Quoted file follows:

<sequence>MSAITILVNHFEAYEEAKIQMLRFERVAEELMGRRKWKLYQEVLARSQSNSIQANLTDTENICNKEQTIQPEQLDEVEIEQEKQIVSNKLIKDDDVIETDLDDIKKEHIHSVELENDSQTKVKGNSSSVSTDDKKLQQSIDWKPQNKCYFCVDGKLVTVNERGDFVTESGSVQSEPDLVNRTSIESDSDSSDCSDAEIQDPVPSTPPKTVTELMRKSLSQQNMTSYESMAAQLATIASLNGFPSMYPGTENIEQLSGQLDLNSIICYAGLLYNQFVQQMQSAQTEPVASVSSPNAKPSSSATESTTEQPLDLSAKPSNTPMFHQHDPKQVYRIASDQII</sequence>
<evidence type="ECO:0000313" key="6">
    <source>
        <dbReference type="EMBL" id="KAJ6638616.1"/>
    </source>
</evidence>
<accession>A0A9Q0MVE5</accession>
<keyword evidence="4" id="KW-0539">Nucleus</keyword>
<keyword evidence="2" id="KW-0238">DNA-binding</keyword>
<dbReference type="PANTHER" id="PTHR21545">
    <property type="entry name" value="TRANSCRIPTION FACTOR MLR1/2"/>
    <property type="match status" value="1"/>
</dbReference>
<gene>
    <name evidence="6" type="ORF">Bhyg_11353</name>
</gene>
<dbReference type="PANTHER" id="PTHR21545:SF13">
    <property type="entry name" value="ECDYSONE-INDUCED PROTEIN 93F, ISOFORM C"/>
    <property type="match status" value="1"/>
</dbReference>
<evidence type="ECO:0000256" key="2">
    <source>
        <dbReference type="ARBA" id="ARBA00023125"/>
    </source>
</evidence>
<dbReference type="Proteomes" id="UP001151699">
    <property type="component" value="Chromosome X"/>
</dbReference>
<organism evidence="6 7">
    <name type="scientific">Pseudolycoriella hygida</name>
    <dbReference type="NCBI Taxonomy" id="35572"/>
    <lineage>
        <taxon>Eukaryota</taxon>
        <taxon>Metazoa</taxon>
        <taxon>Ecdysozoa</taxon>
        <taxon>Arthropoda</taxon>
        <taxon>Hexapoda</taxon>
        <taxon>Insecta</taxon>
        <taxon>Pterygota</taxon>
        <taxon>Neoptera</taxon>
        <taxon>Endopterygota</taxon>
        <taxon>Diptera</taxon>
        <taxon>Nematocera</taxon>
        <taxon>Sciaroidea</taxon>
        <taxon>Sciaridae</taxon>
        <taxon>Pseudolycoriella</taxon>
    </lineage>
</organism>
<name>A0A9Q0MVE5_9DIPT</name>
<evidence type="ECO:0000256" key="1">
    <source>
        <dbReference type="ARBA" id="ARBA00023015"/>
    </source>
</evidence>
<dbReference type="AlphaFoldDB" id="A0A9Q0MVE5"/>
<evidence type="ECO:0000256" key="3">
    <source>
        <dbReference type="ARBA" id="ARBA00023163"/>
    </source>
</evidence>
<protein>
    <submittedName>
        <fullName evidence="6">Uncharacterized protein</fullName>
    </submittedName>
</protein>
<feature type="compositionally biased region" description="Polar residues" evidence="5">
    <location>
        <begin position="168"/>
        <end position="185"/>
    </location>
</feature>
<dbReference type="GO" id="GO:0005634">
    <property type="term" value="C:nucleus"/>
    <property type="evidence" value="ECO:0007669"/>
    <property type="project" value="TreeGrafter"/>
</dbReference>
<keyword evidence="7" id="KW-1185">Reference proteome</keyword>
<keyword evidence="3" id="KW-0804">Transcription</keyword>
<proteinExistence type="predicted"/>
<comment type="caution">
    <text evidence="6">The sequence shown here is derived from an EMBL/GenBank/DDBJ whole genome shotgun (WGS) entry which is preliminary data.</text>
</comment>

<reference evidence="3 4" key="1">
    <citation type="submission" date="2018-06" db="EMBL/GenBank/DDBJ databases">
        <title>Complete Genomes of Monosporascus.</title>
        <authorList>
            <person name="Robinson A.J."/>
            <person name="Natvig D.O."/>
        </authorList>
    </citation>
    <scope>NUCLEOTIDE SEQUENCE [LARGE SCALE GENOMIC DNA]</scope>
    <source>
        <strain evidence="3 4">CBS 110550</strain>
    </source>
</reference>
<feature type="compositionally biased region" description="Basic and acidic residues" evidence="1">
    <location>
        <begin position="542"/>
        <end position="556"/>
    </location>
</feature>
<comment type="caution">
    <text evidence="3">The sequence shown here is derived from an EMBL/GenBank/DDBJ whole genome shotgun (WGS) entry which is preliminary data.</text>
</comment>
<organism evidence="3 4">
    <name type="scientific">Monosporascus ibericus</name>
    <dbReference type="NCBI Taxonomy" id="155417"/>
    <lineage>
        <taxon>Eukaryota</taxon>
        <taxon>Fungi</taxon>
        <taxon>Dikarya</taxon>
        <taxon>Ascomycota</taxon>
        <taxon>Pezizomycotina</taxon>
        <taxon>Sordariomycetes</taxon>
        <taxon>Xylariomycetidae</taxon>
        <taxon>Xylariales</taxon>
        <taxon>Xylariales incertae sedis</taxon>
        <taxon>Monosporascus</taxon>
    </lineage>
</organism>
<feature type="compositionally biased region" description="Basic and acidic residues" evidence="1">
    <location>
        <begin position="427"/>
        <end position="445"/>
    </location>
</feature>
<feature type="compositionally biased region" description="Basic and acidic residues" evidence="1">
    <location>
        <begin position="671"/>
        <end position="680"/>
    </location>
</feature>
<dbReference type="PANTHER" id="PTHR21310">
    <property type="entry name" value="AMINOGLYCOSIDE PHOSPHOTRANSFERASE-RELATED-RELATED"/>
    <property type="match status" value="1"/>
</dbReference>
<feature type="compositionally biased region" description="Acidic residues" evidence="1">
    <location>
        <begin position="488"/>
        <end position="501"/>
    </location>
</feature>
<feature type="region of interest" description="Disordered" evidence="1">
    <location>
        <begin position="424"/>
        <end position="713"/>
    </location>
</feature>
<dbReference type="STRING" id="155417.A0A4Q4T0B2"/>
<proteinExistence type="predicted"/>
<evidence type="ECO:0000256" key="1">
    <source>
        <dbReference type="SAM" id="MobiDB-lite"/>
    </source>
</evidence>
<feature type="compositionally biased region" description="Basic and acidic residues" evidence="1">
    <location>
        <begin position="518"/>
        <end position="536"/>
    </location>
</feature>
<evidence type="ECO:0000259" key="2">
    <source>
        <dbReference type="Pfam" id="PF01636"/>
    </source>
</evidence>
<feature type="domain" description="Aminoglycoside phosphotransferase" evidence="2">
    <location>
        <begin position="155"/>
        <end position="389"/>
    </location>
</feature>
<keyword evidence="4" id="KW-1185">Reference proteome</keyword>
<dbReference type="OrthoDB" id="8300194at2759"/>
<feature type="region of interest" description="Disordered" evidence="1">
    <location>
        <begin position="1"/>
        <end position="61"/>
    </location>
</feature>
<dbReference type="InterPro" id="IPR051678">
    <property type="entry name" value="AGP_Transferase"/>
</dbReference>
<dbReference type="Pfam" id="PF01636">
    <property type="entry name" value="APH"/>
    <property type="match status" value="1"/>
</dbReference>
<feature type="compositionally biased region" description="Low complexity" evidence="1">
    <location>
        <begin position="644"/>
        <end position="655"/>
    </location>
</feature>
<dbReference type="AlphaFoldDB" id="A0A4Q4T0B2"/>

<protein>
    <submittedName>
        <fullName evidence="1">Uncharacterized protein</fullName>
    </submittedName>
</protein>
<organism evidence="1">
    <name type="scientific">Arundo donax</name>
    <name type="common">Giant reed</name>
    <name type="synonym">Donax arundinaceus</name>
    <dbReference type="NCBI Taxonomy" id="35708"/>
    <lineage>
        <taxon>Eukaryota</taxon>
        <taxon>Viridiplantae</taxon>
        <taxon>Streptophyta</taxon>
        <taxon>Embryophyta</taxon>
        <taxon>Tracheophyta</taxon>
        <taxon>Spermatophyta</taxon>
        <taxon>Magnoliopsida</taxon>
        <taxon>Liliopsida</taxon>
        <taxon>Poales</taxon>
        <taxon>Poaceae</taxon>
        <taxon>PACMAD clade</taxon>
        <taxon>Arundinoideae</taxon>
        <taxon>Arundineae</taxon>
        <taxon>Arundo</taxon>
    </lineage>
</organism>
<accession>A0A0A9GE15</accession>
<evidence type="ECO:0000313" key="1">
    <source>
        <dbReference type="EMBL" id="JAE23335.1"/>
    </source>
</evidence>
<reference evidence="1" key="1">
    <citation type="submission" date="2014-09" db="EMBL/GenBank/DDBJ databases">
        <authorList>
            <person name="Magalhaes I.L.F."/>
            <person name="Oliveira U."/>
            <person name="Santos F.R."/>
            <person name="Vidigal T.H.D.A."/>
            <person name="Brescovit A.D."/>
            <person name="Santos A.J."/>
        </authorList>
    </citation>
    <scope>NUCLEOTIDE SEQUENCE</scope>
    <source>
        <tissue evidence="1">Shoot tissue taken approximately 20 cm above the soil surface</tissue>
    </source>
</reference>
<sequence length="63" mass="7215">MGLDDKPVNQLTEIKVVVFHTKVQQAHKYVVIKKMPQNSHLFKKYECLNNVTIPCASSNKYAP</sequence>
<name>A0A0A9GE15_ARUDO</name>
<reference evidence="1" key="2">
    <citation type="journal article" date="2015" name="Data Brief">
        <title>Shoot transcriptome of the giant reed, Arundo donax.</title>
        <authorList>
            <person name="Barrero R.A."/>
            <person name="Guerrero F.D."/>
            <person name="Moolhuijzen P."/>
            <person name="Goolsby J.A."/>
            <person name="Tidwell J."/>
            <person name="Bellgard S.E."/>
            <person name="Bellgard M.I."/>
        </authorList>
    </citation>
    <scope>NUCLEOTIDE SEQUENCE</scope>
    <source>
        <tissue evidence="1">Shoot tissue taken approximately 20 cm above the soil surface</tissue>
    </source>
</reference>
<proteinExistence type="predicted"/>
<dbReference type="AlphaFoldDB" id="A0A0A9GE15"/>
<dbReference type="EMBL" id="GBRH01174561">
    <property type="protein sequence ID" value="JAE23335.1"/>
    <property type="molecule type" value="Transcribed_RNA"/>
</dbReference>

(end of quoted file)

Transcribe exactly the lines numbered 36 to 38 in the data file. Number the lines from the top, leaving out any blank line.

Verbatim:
        <taxon>Arthropoda</taxon>
        <taxon>Hexapoda</taxon>
        <taxon>Insecta</taxon>